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Stanford’s Sketch-Map of the Northwestern Frontier of India

SKU: 9227

Stanford’s Sketch-Map of the Northwestern Frontier of India

Date of publication:

Printed Measurement:
81 x 68 cm



  • Edward Stanford Ltd
  • Folding lithographed map, 81 x 68 cm, printed in colours, dissected into 30 panels and laid on linen, very light staining top left, folding into red cloth covers with green printed publisher’s label. Our example is revised to November 1 1897.

    Stanford's produced at least two distinct maps of the North West Frontier in the 1890s. The first was aimed at the general public and (although also sold separately) included in the second trade edition of Stanford's 'London Atlas' published in 1894; it would have been an expensive undertaking (the depiction of relief is very detailed) and it is a good indicator of public interest, fired by the negotiations between Mortimer Durand's commission and the Amir of Afghanistan, and general British paranoia about a Russian invasion of India.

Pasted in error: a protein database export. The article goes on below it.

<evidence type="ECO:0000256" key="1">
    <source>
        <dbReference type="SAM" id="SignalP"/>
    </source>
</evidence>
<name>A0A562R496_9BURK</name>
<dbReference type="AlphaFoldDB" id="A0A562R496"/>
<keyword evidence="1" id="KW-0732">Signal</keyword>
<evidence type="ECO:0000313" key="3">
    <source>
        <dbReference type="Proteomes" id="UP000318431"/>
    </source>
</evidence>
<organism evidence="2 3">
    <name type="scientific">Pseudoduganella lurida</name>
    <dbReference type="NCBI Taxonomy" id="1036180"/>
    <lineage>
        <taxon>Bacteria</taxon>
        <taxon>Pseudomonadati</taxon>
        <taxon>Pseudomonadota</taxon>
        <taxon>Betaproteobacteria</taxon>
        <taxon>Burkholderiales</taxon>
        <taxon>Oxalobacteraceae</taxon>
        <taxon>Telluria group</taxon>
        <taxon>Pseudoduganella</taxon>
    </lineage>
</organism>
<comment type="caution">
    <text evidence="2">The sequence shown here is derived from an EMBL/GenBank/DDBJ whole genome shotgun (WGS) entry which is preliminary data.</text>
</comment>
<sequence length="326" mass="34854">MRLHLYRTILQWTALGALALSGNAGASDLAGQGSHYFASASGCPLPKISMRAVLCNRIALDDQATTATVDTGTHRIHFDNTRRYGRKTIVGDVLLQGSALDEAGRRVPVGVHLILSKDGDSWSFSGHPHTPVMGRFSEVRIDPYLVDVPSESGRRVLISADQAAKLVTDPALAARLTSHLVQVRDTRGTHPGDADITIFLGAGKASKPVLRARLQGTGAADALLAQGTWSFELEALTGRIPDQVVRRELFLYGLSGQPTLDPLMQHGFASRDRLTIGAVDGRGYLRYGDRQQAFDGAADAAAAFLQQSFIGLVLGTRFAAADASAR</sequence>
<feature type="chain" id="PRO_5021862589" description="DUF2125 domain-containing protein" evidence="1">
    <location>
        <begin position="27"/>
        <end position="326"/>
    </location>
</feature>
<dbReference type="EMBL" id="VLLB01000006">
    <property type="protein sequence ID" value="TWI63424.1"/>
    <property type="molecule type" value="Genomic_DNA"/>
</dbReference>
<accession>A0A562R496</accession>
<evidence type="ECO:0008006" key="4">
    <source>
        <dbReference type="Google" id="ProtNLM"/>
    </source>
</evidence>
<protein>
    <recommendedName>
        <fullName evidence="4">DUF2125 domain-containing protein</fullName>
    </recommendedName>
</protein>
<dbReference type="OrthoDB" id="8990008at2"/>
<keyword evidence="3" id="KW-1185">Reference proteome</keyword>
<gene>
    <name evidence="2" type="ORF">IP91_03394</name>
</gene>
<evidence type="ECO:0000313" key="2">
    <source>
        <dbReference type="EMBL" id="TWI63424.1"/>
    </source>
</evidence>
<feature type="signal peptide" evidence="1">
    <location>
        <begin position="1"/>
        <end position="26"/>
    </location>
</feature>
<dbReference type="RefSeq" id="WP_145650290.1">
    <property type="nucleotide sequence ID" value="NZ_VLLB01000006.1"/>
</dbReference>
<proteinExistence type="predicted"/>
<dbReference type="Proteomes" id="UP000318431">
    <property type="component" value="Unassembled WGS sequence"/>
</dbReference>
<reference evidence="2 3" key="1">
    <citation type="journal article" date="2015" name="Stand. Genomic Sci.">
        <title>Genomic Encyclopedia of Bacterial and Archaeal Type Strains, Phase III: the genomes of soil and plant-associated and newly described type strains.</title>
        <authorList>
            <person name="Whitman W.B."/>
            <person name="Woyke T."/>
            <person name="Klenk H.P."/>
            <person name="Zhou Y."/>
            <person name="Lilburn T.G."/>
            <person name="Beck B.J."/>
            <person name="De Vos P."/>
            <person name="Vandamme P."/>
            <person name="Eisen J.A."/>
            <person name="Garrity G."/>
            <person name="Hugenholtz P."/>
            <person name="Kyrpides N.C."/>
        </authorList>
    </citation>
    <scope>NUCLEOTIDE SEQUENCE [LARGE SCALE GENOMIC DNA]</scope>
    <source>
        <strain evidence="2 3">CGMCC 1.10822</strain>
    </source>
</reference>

Stanford's London Atlas map also covered the Pamirs and a substantial part of Afghanistan. Our 'sketch map' map is entirely different, covering a smaller geographical region in greater detail, from Jhelum in the south to the Wakhun Corridor and the 'Russian sphere of Influence' above the Oxus to the north. It may be a revised version of a ‘sketch map’ introduced in 1895.

    In the late 19th century the North West Frontier was the scene of a series of punitive expeditions mounted by the British against the local Pashtun tribes, but 1897-98 saw a general outbreak among tribes which had been brought within the British sphere of influence in the negotiations of 1893-4, resulting in the first Mohmand Campaign and related expeditions. The Tochi Valley Expedition was mounted in Waziristan, in the lower left corner of the map; the garrison at Malakand northeast of Peshawar was besieged (and relieved in August 1897 by a force which included a young Lieutenant Churchill); fighting in the Tirah Campaign, against the Afridis, ended in December, although negotiations continued into Spring 1898, and the Malakand Field Force was disbanded in January.